Focus on Atwima Nwabiagya District

By Simmons Yussif Kewura

Nana Asare Bediako, DCE For Atwima Nwabiagya

The Atwima Nwabiagya District shares a boundary with the Kumasi Metropolis at its southern part, and because of its proximity to Kumasi, some of its major towns and villages like Abuakwa, Sapase and others, are seen as busy places suitable for business.

The Ashanti File, during a visit to the area, observed that most of the revenue accrued by the Atwima Nwabiagya District Assembly (ANDA) comes from the peri-urban areas of the district, which also has the largest assembly of poultry farms.

Notably among the poultry farms are Topman Farms and Darko Farms among others, and this industry, according to the District Chief Executive (DCE) for the area, Nana Asare Bediako, serves as a source of employment for the people of the area, and for the Kumasi Metropolis as well.

In an interview with Nana Asare Bediako, he told the Ashanti File that the Nwabiagya District was one of the last districts to have a DCE since the present government to over the administration of this country.

According to him, it took close to six months, after almost all the districts in the country and the Ashanti Region in particular, had their DCEs appointed, before the district had one.
The Chief Executive disclosed that after he assumed office, developments in the area were lagging behind, because there was no substantive DCE to oversee affairs, and this called for expedited action to catch up with other districts, which had already taken the lead for almost six months.

Nana Asare Bediako indicated that where his colleagues took one step, he has to make twice that, adding, with the help of the staff and members of the Assembly, they were able to move forward with massive developmental projects.

Priority projects that needed immediate attention when he took office, according to the DCE, had to be tackled, naming some of the projects as the completion of the Nkawie and Abuakwa markets, mechanisation of wells for Nkawie and Abotium, construction of a six-classroom block at Hyiaw-Besease, and teachers’ quarters at Ahwia and Ntabano, all in the district.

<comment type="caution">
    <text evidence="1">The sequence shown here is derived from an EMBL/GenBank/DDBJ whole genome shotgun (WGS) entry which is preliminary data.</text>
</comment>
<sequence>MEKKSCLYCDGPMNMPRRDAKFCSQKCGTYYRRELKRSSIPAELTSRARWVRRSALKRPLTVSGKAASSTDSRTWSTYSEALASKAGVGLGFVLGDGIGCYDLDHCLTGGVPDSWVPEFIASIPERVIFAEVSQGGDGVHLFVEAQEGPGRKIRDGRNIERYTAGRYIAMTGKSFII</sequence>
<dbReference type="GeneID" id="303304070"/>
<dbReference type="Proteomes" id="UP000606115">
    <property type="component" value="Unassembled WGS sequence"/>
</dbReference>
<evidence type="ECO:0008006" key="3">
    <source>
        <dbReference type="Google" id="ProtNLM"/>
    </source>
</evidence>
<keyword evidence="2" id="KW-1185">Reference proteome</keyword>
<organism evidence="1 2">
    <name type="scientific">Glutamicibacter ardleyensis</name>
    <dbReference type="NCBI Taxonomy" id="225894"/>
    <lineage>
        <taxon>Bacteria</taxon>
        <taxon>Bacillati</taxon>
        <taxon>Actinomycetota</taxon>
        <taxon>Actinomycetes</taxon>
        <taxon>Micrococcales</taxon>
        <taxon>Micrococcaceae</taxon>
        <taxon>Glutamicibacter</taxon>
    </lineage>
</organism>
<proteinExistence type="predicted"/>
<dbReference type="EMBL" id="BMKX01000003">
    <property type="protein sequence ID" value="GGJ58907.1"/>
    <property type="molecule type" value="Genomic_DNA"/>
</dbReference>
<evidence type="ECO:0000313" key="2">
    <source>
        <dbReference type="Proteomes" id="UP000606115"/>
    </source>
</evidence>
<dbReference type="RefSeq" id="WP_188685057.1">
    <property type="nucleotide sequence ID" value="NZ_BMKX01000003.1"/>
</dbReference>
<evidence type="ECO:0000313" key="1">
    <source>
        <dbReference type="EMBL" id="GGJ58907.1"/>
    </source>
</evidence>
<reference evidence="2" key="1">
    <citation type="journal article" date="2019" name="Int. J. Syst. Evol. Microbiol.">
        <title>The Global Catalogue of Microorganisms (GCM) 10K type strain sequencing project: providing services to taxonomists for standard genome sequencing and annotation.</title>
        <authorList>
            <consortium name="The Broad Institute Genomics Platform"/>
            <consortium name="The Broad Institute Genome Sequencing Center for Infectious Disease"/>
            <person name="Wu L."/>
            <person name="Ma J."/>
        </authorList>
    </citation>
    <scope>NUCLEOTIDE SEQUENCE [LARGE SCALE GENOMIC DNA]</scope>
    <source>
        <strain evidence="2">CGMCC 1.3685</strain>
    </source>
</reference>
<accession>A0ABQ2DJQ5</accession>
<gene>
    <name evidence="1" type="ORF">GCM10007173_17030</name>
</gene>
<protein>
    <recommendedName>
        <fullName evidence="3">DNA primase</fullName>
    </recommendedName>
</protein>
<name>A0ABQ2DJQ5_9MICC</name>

The estimated cost of the markets was GH¢299,539.16, whilst the wells mechanisation cost the assembly GH¢21,356.80.

Beneficiaries of the assembly’s massive developmental projects include the Nkawie Secondary Technical School, and Osei Tutu Senior High School, where two-storey buildings are being put up.
Empowerment of the youth in the area of agriculture to ensure self-sufficiency of food in the district, according to Nana Asare Bediako, was one of the priority areas the assembly had embarked upon.

He said block farming in the cultivation of rice at Afari, and other parts of the district, was currently in progress, disclosing that to ensure a market, it would purchase the produce for supply to the various schools in the area, particularly, for the School Feeding Programme.

The DCE told the Ashanti File that almost all the internally generated funds (IGF) was used to do fund projects, and also for the evacuation of some refuse dumps that were causing health hazards to the effected communities.

Among some of the refuse dumps were at Abuakwa, Asoromanso, Nyamebekyere, and Koforidua.

Apart from using the IGF for the evacuation of the dumps, Nana Asare disclosed that feeder roads at Nkakuom, Nkawie Panin, Fakomawie-Nkorang had also benefited from the fund, which was used to reshape these roads.

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